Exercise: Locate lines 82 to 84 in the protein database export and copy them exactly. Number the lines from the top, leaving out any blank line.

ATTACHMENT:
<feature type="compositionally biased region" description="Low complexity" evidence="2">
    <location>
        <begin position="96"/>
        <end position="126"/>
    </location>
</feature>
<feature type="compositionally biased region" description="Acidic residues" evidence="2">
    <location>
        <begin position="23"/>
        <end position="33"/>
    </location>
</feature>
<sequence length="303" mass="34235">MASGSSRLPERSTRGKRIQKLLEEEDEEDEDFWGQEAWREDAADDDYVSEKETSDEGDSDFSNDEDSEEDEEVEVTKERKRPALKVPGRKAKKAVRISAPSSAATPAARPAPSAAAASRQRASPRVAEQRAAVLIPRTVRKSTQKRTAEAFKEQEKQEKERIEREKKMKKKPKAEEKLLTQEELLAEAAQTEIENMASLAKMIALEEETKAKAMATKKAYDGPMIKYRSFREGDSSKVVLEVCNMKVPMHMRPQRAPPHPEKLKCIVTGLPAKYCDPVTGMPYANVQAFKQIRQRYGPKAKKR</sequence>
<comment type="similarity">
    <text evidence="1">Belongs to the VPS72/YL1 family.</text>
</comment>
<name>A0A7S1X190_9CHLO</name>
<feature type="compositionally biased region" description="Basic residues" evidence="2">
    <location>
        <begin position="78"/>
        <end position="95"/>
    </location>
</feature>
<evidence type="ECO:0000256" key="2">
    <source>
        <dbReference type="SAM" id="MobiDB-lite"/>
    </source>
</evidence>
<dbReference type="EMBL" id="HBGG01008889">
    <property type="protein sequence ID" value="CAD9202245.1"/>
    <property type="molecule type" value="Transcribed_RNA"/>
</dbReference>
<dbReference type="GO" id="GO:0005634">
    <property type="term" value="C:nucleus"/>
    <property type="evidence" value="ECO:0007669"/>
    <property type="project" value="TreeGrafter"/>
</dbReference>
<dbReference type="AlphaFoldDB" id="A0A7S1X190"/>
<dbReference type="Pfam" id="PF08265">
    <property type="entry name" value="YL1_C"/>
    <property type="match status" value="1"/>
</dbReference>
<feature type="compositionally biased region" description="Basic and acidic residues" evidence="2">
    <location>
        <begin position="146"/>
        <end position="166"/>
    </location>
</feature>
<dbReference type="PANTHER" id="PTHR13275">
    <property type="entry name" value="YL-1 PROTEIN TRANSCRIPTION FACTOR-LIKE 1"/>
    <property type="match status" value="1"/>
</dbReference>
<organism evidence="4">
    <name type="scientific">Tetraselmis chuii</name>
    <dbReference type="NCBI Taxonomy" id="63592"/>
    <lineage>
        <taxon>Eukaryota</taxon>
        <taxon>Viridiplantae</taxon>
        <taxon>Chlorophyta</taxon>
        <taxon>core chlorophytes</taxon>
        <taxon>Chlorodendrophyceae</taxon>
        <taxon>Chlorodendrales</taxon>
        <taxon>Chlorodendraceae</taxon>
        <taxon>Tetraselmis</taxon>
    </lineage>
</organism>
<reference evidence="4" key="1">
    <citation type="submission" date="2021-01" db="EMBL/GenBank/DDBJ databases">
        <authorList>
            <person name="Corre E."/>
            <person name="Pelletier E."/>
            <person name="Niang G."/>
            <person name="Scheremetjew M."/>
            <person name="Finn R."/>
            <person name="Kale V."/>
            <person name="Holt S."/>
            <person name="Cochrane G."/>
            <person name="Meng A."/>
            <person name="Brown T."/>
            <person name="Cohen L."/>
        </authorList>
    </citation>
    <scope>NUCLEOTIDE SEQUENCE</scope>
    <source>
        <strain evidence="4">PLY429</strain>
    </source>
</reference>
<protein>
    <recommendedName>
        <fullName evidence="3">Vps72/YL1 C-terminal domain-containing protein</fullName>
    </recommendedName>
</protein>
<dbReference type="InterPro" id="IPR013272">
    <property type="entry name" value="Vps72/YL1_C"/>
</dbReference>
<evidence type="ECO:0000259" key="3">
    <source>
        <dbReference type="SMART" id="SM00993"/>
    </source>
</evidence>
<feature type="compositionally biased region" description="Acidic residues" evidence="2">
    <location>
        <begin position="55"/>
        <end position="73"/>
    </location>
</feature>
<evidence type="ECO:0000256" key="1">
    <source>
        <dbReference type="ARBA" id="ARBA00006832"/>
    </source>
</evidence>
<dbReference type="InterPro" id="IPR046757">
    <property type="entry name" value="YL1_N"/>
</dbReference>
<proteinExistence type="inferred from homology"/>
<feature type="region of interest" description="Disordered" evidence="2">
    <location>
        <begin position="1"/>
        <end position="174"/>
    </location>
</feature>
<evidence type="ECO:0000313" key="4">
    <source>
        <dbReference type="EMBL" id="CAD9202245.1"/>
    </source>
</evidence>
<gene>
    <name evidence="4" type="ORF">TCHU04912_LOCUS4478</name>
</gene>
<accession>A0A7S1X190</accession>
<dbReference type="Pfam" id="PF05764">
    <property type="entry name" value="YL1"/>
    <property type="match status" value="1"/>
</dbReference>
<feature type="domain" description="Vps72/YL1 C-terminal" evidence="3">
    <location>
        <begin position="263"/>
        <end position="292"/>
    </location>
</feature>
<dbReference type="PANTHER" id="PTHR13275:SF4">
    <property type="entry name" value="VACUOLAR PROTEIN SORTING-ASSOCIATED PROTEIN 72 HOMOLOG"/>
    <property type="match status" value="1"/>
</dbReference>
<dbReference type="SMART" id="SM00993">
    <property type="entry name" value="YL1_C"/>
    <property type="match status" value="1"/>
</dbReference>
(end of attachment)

    </citation>
    <scope>NUCLEOTIDE SEQUENCE</scope>
    <source>